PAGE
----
My work is autobiographical, stems from my position as a black woman marking space, and responds to the travails of my ancestors. I have a multidisciplinary visual art practice based on an interpretive exhibit design and architecture career spanning more than three decades. I tell stories using quotidian objects such as felt-lined bulletin boards, clothing, hair, handmade paper, timecards, and text.
My background encompasses the critical examination of visual culture. As an artist, I record, interpret, and make aware the complexities in which humans exist and affect their social surroundings. As an architect and designer I creatively solve problems related to the structural systems within virtual and built environments. My visual art making practice is a combination of past professional disciplines, present lived experiences, and the cache of contemporary and historic research accumulated. My initial and ongoing project—The Burden of Invisibility—is the physical manifestation of my evolution from designer to visual artist, as well as a reaction to the world around me.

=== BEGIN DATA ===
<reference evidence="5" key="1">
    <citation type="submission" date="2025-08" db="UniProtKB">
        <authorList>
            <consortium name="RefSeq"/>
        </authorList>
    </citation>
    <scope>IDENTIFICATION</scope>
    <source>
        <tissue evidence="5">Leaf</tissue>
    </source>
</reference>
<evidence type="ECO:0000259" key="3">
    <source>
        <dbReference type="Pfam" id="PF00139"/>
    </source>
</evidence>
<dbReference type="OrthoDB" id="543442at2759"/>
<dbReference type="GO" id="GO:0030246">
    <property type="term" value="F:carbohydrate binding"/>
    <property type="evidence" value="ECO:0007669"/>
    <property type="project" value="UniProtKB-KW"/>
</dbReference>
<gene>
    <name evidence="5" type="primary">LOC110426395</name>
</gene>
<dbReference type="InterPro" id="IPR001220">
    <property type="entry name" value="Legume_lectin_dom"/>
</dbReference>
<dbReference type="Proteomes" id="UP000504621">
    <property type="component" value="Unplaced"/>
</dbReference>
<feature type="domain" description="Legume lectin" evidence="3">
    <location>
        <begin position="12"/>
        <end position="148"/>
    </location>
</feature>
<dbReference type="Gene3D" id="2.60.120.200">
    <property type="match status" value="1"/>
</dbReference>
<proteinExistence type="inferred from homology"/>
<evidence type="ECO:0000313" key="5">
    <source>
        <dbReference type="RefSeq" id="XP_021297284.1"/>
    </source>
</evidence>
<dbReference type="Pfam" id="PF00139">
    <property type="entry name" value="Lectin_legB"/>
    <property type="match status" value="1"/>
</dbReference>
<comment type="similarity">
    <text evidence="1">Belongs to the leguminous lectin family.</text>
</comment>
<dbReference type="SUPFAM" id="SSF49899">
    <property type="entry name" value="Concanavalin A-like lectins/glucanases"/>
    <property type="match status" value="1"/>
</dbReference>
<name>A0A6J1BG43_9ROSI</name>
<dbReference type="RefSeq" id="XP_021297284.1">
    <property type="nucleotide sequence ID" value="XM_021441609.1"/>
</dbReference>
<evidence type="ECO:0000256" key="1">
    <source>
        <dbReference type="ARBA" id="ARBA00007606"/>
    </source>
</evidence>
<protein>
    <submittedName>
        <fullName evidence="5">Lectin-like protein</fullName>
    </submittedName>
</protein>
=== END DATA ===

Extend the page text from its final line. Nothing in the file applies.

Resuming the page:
My artwork is also grounded in the belief that studying visual culture is a transformative experience. As an emerging cultural producer with a social justice practice, my goal is to engage audiences who may benefit from the ways visual culture incites the imagination to see the world differently, and eventually empowers and provides them the agency to creatively contribute to it.
Felt bulletin board panel, plastic letters, aluminum frame. Quantity of four. 16x20” each.
813 hand-printed letterpress time cards on black paper, black foil stamping, white foil stamping, blue ink, silver ink.
4 x 11” each, placed in a grid.
Natural and synthetic hair, faux fur, bling stickers, clothing, shoes, Behr paint samples.
Felt, cotton, white embroidery thread
3” x various lengths.
Nine captioned and framed photocopies, hand-cut vinyl letters. 12x18” each (framed size).